WARWICK, R.I. — Members of Shiloh Terrace Baptist Church in Dallas view the needs of New England Baptists as great. So is the congregation’s commitment to help meet those needs.
Members of Shiloh Terrace Baptist Church recently signed a partnership agreement with the Greater Boston Baptist Association and the Southeastern New England Baptist Association, committing to provide financial and ministerial assistance to the churches in these two associations, and it states a reciprocal agreement from the Greater Boston and Southeastern New England Baptist Associations to provide “housing, meals, and other resources” to visiting ministry teams as financially possible.
By the time the agreement was signed this month, after five Shiloh Terrace representatives took a five-day prayer walking tour of churches and communities in the two New England associations, their personal commitment was clear.
“We saw it as an opportunity for our church to be a resource,” said Cecil Deadman, member of Shiloh Terrace and church staff/committee resource specialist of the Baptist General Convention of Texas.
After a preliminary vision trip to the northeast in February facilitated by the Texas Partnerships Office of the Baptist General Convention of Texas, Deadman saw and felt the need for aid among Baptist churches in New England.
The BGCT has been part of the Impact Northeast partnership with New England since 2001, and Texas Baptists statewide help to support Texas Partnerships through their gifts to the Mary Hill Davis Offering for Texas Missions.
“There are churches virtually everywhere, but they’re basically empty on Sunday,” Deadman said. “They’re just kind of existing.”
The associations in the northeast expressed struggles openly to Deadman, and he said he felt motivated to take action.
Shiloh Terrace Baptist Church members Jerry Allen, Danny Francis and Mac and Peggy Bolton traveled with Deadman to meet leaders from the two New England Baptist associations, talk to pastors and church members of congregations affiliated with the associations and prayer walk through the churches’ communities. The Dallas team visited Providence, Putnam, Conn., Northborough, Mass. and two locations on Cape Cod.
Traveling in person and touring the areas covered by the partnership made prayer efforts tangible for Shiloh Terrace representatives. Following conversations with pastors of area churches, the Texas group went out on the streets to pray over specific places—such as schools and new residential developments—that pastors hoped to reach.
The Texans participated with pastors Mike Beckman of Hope Chapel Baptist Church, Mike Alford of Mid Cape Baptist Church and other volunteers from churches and the Baptist Convention of New England in a prayerwalk practicum on Saturday morning, led by Randy Sprinkle, the New England convention’s director of transformational leadership. Sprinkle taught about prayer walking, its practice and its potential effects, then passed out maps for participants to apply what they’d learned.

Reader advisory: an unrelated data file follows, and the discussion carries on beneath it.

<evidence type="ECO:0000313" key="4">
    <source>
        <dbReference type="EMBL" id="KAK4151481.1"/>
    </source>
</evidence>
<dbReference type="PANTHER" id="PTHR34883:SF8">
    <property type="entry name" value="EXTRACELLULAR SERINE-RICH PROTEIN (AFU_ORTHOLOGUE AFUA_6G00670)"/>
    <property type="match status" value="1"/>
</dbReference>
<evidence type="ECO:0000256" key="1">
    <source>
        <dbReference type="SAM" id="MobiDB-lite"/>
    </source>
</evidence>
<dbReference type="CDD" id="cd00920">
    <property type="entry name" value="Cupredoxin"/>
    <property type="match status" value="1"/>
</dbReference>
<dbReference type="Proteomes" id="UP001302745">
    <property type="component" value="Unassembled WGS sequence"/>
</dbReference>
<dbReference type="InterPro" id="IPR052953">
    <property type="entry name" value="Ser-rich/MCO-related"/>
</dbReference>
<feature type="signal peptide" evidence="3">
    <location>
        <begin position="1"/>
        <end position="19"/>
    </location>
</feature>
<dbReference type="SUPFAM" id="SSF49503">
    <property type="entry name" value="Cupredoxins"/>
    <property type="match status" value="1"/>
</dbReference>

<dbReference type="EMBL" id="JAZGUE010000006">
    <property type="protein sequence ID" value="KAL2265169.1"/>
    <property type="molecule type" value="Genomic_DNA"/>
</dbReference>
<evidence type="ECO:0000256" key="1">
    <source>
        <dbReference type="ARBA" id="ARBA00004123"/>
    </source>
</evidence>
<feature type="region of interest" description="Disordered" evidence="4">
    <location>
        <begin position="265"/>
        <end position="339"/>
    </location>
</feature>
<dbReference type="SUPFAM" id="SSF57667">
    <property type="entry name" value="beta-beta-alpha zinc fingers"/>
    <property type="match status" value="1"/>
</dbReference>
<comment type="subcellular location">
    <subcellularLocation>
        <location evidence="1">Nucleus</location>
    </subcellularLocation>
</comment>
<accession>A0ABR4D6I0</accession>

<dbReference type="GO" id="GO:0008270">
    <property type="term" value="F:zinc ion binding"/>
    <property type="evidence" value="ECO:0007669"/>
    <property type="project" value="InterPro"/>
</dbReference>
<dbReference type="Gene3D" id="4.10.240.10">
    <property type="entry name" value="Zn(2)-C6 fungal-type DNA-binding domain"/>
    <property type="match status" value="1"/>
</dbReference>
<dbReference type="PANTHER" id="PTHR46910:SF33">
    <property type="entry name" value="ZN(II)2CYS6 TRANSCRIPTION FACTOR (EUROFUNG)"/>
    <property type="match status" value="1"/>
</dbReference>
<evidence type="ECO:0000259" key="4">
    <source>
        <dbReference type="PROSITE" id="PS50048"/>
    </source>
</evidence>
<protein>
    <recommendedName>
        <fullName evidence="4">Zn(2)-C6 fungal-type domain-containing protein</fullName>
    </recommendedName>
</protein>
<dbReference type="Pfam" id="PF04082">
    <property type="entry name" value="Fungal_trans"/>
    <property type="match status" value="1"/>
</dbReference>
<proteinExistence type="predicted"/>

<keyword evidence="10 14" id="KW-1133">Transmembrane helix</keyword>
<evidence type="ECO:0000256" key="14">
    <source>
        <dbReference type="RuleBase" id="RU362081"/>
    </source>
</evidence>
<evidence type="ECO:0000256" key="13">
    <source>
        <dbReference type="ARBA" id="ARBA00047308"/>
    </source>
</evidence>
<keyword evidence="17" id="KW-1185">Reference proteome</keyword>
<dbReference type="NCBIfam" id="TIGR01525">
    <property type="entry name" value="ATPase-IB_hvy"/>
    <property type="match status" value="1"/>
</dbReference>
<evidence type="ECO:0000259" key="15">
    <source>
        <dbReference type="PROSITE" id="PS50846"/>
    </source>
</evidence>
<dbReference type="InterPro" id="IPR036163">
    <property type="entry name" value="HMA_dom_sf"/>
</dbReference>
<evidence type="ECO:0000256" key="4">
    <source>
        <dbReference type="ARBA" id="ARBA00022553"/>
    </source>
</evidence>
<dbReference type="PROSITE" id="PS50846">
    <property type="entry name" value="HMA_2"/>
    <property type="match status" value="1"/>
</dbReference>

Prayerwalking “is not an activity, it’s not an event; it’s on site, active spiritual struggle,” Sprinkle said. God “leads us into prepared places.”
Prayers throughout the weekend concerned different struggles specific to each community. Church plants in each association aim to reach unchurched people, as well as those currently attending non-Christian places of worship.
“We have a huge occult presence here on the Cape,” Beckman said.
Leaders also presented concerns about the area’s evangelistic poverty, despite the large number of churches present. Several pastors desire that their churches become “community churches” intent on reaching neighborhood residents.
For any revival to take place, church members in New England will have to take the lead. Through the new partnership, Shiloh Terrace Baptist Church will have the opportunity “to participate in something that has eternal benefits,” Deadman noted.
The partnership anticipates the monumental challenge facing church plants in New England, and in the agreement Shiloh Terrace Baptist Church commits to providing “leadership, encouragement and training” to these churches “as practical and financially feasible.”
Church pastors and the associations’ missions directors, Al Riddley and Rafael Hernandez) were visibly encouraged by the Texans’ visit.
“It tells our people that what’s happening here … is an important part of God’s kingdom plan,” Beckman said. “It helps people to have a greater vision.”
The Baptist General Convention of Texas currently has a ministry relationship with Baptists in New England through the Impact Northeast Partnership. For more information about mission opportunities in the region, contact Steve Seaberry at (888) 244-9400.